In a per curiam opinion, the Second Circuit upheld a New York statute which completely prohibited the possession of certain specified weapons based upon the conclusion that the Second Amendment only applies to the federal government and not to the states. The Court also asserted that a statute banning weapons—that is, one that would otherwise raise serious Second Amendment questions—does not even implicate a fundamental right.
This is an activist decision because it nullifies an enumerated right—the right to bear arms—based upon an erroneous application of rejected precedent. The incorporation doctrine, by which most of the Bill of Rights has been made applicable to the states through Due Process Clause of the Fourteenth Amendment, has been employed by the courts since the end of the nineteenth century to ensure that fundamental rights deeply rooted in our nation’s history and tradition cannot be infringed upon by state governments. Engaging in precedential revisionism, the Second Circuit panel ignores nearly a hundred years worth of precedent on incorporation. Instead, the majority relies upon Presser v. Illinois, a case preceding the Due Process incorporation cases which did not even consider Due Process incorporation. Presser relied on a still older case—United States v. Cruikshank—which held that the Second Amendment was not made applicable to the states by the Privileges or Immunities Clause, again without considering Due Process incorporation. As the Supreme Court said in District of Columbia v. Heller: “With respect to Cruikshank's continuing validity on incorporation, a question not presented by this case, we note that Cruikshank also said that the First Amendment did not apply against the States and did not engage in the sort of Fourteenth Amendment inquiry required by our later cases.” In spite of the fact that Cruikshank and Presser failed to engage in the sort of inquiry required by the Supreme Court, the Second Circuit relied upon them in denying the application of the Second Amendment to the states.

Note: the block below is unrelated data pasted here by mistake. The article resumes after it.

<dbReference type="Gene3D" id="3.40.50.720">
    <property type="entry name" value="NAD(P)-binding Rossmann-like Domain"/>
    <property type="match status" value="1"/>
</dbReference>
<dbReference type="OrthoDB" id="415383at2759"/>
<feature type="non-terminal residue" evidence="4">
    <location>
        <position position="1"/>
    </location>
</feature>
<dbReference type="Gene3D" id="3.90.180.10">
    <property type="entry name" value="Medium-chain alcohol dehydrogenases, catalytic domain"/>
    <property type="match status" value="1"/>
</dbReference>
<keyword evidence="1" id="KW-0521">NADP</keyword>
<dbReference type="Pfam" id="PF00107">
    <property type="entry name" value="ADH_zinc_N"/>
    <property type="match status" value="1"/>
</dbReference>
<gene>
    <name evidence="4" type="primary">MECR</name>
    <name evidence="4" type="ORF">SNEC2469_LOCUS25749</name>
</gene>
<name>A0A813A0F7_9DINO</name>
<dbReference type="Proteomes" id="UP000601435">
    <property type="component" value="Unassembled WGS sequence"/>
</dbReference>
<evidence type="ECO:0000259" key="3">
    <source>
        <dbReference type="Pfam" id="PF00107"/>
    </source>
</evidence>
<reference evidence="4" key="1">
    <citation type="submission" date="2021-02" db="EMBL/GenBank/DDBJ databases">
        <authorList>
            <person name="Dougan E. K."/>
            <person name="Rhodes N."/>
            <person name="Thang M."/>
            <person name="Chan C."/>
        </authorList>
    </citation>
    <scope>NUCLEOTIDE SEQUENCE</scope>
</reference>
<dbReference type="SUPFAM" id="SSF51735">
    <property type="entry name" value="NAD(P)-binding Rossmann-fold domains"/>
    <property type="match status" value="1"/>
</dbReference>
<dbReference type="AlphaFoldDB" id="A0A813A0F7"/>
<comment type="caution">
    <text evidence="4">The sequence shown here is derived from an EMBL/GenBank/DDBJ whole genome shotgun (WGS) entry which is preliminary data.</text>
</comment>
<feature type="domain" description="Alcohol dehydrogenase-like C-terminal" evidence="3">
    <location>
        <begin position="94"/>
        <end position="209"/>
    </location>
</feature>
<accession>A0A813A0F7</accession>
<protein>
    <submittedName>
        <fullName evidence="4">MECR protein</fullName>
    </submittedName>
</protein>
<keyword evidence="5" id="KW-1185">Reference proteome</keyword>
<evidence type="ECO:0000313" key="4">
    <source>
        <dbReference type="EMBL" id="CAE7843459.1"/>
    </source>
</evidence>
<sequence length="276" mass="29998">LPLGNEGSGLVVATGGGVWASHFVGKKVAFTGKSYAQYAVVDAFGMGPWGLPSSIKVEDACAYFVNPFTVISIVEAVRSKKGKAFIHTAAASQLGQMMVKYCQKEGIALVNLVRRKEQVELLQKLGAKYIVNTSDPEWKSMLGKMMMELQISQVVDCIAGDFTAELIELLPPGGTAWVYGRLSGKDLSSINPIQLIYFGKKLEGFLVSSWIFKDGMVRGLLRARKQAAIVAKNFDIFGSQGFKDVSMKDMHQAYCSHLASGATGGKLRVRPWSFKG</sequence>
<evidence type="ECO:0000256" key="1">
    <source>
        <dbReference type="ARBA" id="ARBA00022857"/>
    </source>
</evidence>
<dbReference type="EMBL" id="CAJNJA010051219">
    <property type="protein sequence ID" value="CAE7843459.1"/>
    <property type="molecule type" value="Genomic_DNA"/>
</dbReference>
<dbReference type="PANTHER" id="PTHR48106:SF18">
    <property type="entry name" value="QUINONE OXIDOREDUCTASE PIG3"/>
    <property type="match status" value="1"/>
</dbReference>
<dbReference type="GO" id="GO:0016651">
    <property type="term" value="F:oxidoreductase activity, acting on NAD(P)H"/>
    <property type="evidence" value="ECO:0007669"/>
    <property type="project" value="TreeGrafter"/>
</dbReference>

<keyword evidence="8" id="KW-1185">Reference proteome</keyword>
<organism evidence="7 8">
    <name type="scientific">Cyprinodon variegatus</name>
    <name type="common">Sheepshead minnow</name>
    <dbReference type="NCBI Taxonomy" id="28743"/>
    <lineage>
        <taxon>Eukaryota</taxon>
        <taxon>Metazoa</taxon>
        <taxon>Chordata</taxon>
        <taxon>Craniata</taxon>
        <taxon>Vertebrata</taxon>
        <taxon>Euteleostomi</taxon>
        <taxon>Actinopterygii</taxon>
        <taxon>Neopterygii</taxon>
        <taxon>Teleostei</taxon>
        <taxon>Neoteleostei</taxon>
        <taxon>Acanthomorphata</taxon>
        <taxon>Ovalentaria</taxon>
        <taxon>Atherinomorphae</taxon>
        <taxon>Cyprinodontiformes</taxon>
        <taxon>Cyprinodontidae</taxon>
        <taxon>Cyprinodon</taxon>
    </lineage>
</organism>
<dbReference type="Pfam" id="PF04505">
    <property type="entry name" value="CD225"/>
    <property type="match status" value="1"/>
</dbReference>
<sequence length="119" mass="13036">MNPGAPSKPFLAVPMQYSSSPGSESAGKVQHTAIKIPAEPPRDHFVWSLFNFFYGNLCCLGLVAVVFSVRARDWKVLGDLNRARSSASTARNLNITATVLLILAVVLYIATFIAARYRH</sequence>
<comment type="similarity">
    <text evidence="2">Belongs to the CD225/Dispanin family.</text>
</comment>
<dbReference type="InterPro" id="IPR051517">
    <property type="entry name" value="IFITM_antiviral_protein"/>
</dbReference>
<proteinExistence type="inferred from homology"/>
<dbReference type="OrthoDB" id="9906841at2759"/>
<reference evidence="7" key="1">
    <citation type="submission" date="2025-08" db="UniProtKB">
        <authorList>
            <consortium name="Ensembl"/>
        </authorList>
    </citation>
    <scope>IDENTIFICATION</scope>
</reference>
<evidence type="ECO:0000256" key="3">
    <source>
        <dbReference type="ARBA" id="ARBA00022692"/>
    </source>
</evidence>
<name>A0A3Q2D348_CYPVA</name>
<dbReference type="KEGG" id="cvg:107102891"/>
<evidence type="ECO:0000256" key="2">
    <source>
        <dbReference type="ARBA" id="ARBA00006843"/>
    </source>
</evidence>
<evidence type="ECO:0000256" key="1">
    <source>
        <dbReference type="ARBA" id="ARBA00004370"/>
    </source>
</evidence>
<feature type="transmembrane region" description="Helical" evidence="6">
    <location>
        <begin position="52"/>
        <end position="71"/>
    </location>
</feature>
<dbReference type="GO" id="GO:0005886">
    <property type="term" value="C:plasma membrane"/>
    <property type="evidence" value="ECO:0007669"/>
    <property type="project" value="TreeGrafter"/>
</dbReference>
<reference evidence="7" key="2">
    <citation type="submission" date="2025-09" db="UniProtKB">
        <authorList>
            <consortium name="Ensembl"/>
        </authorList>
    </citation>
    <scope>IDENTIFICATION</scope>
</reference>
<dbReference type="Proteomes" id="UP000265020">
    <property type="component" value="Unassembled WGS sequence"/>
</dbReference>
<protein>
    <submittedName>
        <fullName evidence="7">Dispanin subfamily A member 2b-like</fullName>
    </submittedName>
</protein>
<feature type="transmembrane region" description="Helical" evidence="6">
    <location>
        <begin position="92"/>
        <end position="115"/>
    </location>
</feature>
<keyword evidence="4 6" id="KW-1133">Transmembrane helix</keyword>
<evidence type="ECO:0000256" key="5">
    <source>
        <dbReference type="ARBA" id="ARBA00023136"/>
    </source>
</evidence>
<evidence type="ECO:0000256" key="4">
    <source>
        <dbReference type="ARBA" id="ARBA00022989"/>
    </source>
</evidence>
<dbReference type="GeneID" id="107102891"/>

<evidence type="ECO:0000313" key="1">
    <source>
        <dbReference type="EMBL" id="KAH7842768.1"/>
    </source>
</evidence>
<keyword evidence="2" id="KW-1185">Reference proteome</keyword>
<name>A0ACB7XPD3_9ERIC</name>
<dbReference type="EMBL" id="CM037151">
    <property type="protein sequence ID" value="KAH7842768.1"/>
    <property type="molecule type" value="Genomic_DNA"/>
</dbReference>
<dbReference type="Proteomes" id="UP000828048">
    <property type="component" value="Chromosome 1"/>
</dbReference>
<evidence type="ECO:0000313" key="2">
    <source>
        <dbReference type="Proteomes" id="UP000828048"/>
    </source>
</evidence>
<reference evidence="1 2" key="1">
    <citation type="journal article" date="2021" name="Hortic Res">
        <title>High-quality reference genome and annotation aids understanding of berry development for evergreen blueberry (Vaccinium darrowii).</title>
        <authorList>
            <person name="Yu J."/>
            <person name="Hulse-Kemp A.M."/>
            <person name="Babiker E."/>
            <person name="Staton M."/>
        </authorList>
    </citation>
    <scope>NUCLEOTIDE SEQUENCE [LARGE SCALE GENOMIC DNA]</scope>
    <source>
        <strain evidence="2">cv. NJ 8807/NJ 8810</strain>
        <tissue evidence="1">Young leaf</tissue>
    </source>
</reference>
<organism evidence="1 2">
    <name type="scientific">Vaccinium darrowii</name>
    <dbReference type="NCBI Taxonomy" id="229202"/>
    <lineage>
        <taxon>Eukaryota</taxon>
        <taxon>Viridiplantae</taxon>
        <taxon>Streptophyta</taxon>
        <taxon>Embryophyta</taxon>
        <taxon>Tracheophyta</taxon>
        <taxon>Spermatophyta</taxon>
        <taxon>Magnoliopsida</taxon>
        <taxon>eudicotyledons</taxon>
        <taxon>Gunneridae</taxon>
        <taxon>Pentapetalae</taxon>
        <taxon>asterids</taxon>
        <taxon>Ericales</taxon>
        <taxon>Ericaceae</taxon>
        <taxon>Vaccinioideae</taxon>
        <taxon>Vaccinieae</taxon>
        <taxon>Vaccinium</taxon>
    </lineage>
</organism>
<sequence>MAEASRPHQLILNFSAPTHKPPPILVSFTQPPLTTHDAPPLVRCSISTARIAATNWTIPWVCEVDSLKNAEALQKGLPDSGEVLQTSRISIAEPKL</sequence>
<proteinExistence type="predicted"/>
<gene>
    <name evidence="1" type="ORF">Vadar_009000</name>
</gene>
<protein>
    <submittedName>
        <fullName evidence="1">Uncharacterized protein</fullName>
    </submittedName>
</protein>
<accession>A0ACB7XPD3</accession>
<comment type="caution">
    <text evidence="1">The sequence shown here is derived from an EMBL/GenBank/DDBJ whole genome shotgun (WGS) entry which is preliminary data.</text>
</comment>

Worse still in reaching the decision, the Court conclusorily stated that a statute completely banning possession of a weapon did not even implicate a fundamental right. The Court failed to provide any evidence or weigh any arguments in reaching this conclusion, which itself runs contrary to the original understanding of the right to bear arms and its application to the states through the Fourteenth Amendment.